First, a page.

At first, Yvonne thought Sally was joking. Everyone thought that Sally and Bob were the happiest couple in town. But when Yvonne realized that Sally was serious, she got over her initial shock and listened attentively to what Sally had to say.

Sally told Yvonne about all the telltale signs of Bob's infidelity: staying out late after work, sexually the provocative text messages on Bob's phone that Sally found when she became suspicious and searched his cell phone, and the sudden lack of sexual interest that Bob was showing for her.

They had been planning a vacation to Hawaii for months and now, suddenly, Bob wasn't sure if he wanted to go. As Sally told Yvonne all of this, she lowered her head and began to cry. She asked Yvonne, "I've been thinking about confronting Bob about this. What do you think should do?"

Yvonne told me that, at this point, her mouth had gone dry, and she hardly knew what to say. She had never seen Sally so upset in all the years they'd been friends. Her heart went out to Sally, and she wanted to help her. So, after a few moments of silence in which she composed herself, she told Sally she thought she should confront Bob. When Yvonne told me this part of the story, she said, "I would do anything now to take back those words."

A few days later, Sally came to see Yvonne. Sally looked like she hadn't slept in days. Her eyes were red and puffy with dark circles and she looked exhausted. Yvonne was shocked to see Sally in such a state.

After they sat down with cups of coffee, Sally told her that she confronted Bob. At first, he denied it. Then, after arguing about it for a few days, he admitted everything: He and his secretary were having an affair and he had no intention of giving it up. He felt ashamed, but he was also relieved because he hated lying to Sally.

At first, he thought his affair was only a passing thing. But after Sally confronted him about the affair, he had time to think about it. Before she confronted him, he said, he was going to break it off. But his arguments with Sally forced him to think about it more, and he realized that he was really in love with his secretary and he wanted to marry her. He apologized profusely to Sally, and then he asked her for a divorce.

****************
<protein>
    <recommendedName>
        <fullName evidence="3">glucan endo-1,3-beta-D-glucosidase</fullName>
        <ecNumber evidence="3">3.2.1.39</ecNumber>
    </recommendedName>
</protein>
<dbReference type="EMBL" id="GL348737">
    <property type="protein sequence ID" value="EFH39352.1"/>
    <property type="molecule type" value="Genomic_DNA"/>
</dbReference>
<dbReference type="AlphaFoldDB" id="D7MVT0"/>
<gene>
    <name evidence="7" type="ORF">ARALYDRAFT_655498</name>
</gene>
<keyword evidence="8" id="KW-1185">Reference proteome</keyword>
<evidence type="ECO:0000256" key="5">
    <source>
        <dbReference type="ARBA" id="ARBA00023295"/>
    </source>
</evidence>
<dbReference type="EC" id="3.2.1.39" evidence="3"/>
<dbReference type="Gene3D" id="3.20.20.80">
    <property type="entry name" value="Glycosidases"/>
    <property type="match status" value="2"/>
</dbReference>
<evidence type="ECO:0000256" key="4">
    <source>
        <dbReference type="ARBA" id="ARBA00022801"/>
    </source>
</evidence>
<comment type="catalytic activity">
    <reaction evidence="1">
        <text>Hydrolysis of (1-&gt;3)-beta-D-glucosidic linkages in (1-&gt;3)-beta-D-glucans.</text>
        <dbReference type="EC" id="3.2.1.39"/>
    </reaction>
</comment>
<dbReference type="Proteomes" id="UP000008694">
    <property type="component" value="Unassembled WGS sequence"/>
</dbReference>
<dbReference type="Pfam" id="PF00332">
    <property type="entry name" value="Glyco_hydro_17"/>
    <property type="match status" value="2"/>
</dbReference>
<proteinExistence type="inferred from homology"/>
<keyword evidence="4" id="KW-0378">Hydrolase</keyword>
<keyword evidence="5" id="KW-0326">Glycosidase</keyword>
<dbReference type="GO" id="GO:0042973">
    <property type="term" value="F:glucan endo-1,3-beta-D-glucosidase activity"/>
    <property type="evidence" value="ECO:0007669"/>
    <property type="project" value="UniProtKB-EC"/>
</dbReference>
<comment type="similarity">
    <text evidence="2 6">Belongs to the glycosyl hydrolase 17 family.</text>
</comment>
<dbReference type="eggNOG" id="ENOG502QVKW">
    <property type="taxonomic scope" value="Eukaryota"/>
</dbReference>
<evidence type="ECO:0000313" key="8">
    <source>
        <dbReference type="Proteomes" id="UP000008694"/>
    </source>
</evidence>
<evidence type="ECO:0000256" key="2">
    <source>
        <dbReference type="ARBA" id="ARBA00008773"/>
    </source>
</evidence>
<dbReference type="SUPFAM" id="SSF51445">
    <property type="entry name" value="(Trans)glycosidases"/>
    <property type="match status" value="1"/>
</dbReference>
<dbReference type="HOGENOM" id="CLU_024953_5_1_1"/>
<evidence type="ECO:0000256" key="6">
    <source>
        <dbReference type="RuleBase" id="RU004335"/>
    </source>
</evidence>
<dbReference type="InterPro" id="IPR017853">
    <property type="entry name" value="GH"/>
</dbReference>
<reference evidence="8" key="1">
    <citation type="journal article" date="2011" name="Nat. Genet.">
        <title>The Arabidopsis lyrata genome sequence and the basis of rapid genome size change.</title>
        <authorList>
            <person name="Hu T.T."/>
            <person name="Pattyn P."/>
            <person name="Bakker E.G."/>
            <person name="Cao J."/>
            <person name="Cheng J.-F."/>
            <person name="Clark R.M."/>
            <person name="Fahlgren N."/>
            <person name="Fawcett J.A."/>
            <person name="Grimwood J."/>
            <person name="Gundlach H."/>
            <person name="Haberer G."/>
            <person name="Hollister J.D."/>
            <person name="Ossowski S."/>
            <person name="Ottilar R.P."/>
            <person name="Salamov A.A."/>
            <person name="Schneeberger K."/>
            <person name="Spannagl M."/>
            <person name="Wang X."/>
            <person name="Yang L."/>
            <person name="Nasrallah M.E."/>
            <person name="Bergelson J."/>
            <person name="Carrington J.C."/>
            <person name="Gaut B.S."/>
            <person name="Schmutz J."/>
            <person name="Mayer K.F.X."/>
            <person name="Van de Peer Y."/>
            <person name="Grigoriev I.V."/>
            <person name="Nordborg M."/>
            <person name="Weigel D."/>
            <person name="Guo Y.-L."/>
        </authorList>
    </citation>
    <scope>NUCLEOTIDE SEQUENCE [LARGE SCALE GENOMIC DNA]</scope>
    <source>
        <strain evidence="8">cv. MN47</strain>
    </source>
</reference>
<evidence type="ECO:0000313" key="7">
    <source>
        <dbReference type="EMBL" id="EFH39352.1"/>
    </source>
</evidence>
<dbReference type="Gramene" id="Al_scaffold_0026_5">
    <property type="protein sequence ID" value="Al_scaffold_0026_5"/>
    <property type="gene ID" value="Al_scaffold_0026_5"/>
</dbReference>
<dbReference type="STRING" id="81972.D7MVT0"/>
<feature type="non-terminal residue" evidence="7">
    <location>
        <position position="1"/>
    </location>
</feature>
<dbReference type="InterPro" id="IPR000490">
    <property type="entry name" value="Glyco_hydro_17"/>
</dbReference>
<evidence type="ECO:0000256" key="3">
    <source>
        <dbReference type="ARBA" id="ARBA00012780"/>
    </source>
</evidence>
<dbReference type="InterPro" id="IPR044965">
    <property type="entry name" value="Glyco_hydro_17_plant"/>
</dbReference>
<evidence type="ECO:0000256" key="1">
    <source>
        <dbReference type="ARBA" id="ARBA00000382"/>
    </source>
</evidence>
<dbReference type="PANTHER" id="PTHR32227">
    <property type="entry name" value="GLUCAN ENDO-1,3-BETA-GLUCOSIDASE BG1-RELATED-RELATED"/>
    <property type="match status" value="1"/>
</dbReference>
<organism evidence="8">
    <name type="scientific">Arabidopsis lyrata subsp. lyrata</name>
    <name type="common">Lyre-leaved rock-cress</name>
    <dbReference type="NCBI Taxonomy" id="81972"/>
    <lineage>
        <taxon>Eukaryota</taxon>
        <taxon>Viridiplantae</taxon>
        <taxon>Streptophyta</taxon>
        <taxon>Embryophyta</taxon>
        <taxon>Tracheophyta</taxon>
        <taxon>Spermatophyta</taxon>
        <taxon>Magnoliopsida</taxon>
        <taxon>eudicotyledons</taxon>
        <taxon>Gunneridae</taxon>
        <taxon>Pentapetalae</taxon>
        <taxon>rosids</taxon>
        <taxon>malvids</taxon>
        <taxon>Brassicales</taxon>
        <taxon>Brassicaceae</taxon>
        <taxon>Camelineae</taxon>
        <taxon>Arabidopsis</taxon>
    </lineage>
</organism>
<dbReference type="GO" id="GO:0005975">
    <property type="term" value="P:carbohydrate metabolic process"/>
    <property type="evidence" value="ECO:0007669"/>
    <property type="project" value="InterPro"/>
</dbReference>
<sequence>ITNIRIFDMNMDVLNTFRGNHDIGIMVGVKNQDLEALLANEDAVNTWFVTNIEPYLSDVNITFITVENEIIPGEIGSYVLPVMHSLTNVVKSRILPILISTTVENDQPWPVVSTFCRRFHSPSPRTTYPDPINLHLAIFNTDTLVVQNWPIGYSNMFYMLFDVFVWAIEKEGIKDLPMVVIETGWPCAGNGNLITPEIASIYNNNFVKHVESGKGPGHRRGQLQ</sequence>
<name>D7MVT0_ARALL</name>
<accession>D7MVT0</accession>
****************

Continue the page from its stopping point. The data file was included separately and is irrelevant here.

As Yvonne sat there in stunned silence, Sally told her she couldn't help feeling that if she had not taken Yvonne's advice, Bob might have broken off his affair and all of this would have blown over. Maybe they would've had a chance to save their marriage.

But now she felt everything was lost. Bob moved out the day before to live with his new girlfriend, and he told her they should sell their house. Then, taking no responsibility for her own decision to confront Bob, Sally told Yvonne that she felt Yvonne's advice ruined her marriage and she wanted nothing to do with her ever again. And, with that, Sally walked out, leaving Yvonne in tears.

By the time Yvonne told me this story, five years had passed. True to her word, Sally wanted nothing to do with Yvonne. She ignored Yvonne's phone calls and email, and she refused to open the door when Yvonne tried to see her. In a few months after their last conversation, Sally sold her home and moved out of state. Yvonne never heard from her again.

Hindsight is 20/20
Hindsight is 20/20, and Yvonne had important insights over time. She came to see that, even though they were in their 30s, her friendship with Sally was somewhat adolescent and enmeshed. At the time, when Sally asked Yvonne for advice, Yvonne didn't have enough distance, due to their enmeshment, to stop and think about it before she gave advice.